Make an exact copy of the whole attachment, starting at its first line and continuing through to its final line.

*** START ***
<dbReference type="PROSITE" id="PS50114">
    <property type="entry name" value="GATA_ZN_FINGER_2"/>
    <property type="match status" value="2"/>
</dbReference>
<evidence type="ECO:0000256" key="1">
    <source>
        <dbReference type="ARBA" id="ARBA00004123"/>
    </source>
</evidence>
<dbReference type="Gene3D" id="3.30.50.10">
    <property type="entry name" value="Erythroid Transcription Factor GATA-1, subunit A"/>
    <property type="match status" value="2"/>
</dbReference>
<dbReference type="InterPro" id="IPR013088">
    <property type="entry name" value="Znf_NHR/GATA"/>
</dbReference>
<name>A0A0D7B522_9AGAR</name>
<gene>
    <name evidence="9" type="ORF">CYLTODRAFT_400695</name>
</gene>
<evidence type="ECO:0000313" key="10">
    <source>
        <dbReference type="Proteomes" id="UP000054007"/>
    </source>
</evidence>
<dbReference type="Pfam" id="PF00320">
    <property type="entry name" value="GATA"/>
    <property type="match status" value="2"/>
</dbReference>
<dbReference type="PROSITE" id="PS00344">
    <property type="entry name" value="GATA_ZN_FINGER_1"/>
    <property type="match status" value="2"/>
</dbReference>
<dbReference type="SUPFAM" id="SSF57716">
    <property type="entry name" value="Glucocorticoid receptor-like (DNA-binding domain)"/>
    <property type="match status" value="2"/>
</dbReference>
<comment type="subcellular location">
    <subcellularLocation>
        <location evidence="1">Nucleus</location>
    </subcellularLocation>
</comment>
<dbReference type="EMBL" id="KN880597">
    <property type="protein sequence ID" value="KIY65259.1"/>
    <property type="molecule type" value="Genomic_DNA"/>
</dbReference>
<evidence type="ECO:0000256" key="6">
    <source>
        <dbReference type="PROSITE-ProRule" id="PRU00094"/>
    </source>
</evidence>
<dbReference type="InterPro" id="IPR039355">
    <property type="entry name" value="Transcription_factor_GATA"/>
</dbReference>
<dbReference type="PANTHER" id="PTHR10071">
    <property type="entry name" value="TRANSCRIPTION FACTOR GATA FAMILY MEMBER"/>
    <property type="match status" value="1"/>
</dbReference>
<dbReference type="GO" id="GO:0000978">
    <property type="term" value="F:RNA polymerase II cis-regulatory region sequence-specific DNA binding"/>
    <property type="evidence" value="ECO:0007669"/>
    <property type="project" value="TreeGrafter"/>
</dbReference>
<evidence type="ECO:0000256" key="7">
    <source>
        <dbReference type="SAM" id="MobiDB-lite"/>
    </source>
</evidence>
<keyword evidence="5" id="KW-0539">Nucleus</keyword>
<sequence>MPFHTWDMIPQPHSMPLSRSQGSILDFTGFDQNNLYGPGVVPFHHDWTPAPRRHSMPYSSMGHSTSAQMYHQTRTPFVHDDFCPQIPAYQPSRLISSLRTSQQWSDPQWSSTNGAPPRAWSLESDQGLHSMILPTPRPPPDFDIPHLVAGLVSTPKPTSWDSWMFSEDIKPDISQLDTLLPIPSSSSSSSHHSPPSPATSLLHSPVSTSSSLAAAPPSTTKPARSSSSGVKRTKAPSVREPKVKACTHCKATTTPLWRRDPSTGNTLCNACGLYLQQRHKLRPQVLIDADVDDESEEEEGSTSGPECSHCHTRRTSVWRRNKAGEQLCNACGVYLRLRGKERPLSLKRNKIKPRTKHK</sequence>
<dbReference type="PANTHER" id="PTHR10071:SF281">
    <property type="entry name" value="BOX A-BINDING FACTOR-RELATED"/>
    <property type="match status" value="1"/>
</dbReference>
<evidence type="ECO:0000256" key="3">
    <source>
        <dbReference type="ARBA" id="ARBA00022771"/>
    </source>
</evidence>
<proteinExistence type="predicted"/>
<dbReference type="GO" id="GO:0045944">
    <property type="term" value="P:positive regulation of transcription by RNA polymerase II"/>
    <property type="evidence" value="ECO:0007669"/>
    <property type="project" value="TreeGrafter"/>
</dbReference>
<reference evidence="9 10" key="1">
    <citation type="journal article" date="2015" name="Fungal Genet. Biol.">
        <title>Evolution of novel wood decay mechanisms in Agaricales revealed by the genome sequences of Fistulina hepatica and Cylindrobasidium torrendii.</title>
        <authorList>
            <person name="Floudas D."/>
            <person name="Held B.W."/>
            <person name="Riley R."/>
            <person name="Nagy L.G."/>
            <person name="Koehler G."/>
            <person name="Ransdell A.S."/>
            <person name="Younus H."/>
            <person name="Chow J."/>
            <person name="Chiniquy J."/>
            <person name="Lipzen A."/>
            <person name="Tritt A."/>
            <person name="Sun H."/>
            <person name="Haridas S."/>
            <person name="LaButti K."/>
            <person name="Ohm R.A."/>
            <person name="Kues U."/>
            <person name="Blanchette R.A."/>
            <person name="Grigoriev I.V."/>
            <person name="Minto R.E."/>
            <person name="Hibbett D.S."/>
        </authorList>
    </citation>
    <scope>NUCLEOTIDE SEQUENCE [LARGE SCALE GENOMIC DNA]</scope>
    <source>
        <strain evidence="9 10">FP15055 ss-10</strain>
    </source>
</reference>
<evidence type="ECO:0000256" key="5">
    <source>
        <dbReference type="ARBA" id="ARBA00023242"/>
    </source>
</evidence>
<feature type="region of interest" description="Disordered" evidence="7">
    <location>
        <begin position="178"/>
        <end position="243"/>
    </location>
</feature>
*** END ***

<dbReference type="PROSITE" id="PS50114">
    <property type="entry name" value="GATA_ZN_FINGER_2"/>
    <property type="match status" value="2"/>
</dbReference>
<evidence type="ECO:0000256" key="1">
    <source>
        <dbReference type="ARBA" id="ARBA00004123"/>
    </source>
</evidence>
<dbReference type="Gene3D" id="3.30.50.10">
    <property type="entry name" value="Erythroid Transcription Factor GATA-1, subunit A"/>
    <property type="match status" value="2"/>
</dbReference>
<dbReference type="InterPro" id="IPR013088">
    <property type="entry name" value="Znf_NHR/GATA"/>
</dbReference>
<name>A0A0D7B522_9AGAR</name>
<gene>
    <name evidence="9" type="ORF">CYLTODRAFT_400695</name>
</gene>
<evidence type="ECO:0000313" key="10">
    <source>
        <dbReference type="Proteomes" id="UP000054007"/>
    </source>
</evidence>
<dbReference type="Pfam" id="PF00320">
    <property type="entry name" value="GATA"/>
    <property type="match status" value="2"/>
</dbReference>
<dbReference type="PROSITE" id="PS00344">
    <property type="entry name" value="GATA_ZN_FINGER_1"/>
    <property type="match status" value="2"/>
</dbReference>
<dbReference type="SUPFAM" id="SSF57716">
    <property type="entry name" value="Glucocorticoid receptor-like (DNA-binding domain)"/>
    <property type="match status" value="2"/>
</dbReference>
<comment type="subcellular location">
    <subcellularLocation>
        <location evidence="1">Nucleus</location>
    </subcellularLocation>
</comment>
<dbReference type="EMBL" id="KN880597">
    <property type="protein sequence ID" value="KIY65259.1"/>
    <property type="molecule type" value="Genomic_DNA"/>
</dbReference>
<evidence type="ECO:0000256" key="6">
    <source>
        <dbReference type="PROSITE-ProRule" id="PRU00094"/>
    </source>
</evidence>
<dbReference type="InterPro" id="IPR039355">
    <property type="entry name" value="Transcription_factor_GATA"/>
</dbReference>
<dbReference type="PANTHER" id="PTHR10071">
    <property type="entry name" value="TRANSCRIPTION FACTOR GATA FAMILY MEMBER"/>
    <property type="match status" value="1"/>
</dbReference>
<dbReference type="GO" id="GO:0000978">
    <property type="term" value="F:RNA polymerase II cis-regulatory region sequence-specific DNA binding"/>
    <property type="evidence" value="ECO:0007669"/>
    <property type="project" value="TreeGrafter"/>
</dbReference>
<evidence type="ECO:0000256" key="7">
    <source>
        <dbReference type="SAM" id="MobiDB-lite"/>
    </source>
</evidence>
<keyword evidence="5" id="KW-0539">Nucleus</keyword>
<sequence>MPFHTWDMIPQPHSMPLSRSQGSILDFTGFDQNNLYGPGVVPFHHDWTPAPRRHSMPYSSMGHSTSAQMYHQTRTPFVHDDFCPQIPAYQPSRLISSLRTSQQWSDPQWSSTNGAPPRAWSLESDQGLHSMILPTPRPPPDFDIPHLVAGLVSTPKPTSWDSWMFSEDIKPDISQLDTLLPIPSSSSSSSHHSPPSPATSLLHSPVSTSSSLAAAPPSTTKPARSSSSGVKRTKAPSVREPKVKACTHCKATTTPLWRRDPSTGNTLCNACGLYLQQRHKLRPQVLIDADVDDESEEEEGSTSGPECSHCHTRRTSVWRRNKAGEQLCNACGVYLRLRGKERPLSLKRNKIKPRTKHK</sequence>
<dbReference type="PANTHER" id="PTHR10071:SF281">
    <property type="entry name" value="BOX A-BINDING FACTOR-RELATED"/>
    <property type="match status" value="1"/>
</dbReference>
<evidence type="ECO:0000256" key="3">
    <source>
        <dbReference type="ARBA" id="ARBA00022771"/>
    </source>
</evidence>
<proteinExistence type="predicted"/>
<dbReference type="GO" id="GO:0045944">
    <property type="term" value="P:positive regulation of transcription by RNA polymerase II"/>
    <property type="evidence" value="ECO:0007669"/>
    <property type="project" value="TreeGrafter"/>
</dbReference>
<reference evidence="9 10" key="1">
    <citation type="journal article" date="2015" name="Fungal Genet. Biol.">
        <title>Evolution of novel wood decay mechanisms in Agaricales revealed by the genome sequences of Fistulina hepatica and Cylindrobasidium torrendii.</title>
        <authorList>
            <person name="Floudas D."/>
            <person name="Held B.W."/>
            <person name="Riley R."/>
            <person name="Nagy L.G."/>
            <person name="Koehler G."/>
            <person name="Ransdell A.S."/>
            <person name="Younus H."/>
            <person name="Chow J."/>
            <person name="Chiniquy J."/>
            <person name="Lipzen A."/>
            <person name="Tritt A."/>
            <person name="Sun H."/>
            <person name="Haridas S."/>
            <person name="LaButti K."/>
            <person name="Ohm R.A."/>
            <person name="Kues U."/>
            <person name="Blanchette R.A."/>
            <person name="Grigoriev I.V."/>
            <person name="Minto R.E."/>
            <person name="Hibbett D.S."/>
        </authorList>
    </citation>
    <scope>NUCLEOTIDE SEQUENCE [LARGE SCALE GENOMIC DNA]</scope>
    <source>
        <strain evidence="9 10">FP15055 ss-10</strain>
    </source>
</reference>
<evidence type="ECO:0000256" key="5">
    <source>
        <dbReference type="ARBA" id="ARBA00023242"/>
    </source>
</evidence>
<feature type="region of interest" description="Disordered" evidence="7">
    <location>
        <begin position="178"/>
        <end position="243"/>
    </location>
</feature>